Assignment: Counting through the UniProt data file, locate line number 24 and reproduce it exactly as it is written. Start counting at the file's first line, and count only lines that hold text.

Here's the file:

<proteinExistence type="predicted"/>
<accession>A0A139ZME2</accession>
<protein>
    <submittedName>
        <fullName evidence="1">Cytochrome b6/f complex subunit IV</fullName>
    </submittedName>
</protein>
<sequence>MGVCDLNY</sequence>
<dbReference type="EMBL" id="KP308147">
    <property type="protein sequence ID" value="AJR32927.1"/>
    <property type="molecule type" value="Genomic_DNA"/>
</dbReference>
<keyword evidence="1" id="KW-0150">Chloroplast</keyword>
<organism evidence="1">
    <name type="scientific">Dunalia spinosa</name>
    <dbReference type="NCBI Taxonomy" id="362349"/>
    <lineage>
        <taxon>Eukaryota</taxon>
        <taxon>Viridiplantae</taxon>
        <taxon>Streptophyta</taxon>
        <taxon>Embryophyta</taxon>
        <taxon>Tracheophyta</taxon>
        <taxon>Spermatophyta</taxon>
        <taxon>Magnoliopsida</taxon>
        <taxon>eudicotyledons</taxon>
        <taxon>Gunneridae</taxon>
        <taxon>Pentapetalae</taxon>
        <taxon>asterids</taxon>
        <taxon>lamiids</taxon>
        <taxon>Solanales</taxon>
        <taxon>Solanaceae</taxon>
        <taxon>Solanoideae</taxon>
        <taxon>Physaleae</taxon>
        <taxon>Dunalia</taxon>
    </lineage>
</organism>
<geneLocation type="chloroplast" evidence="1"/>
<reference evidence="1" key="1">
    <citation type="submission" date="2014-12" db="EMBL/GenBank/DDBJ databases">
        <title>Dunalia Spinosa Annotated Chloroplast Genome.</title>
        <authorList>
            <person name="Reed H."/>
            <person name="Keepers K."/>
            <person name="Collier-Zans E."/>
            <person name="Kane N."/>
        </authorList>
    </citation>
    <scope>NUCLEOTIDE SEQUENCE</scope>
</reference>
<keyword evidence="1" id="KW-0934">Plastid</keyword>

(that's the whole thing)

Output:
        <taxon>Magnoliopsida</taxon>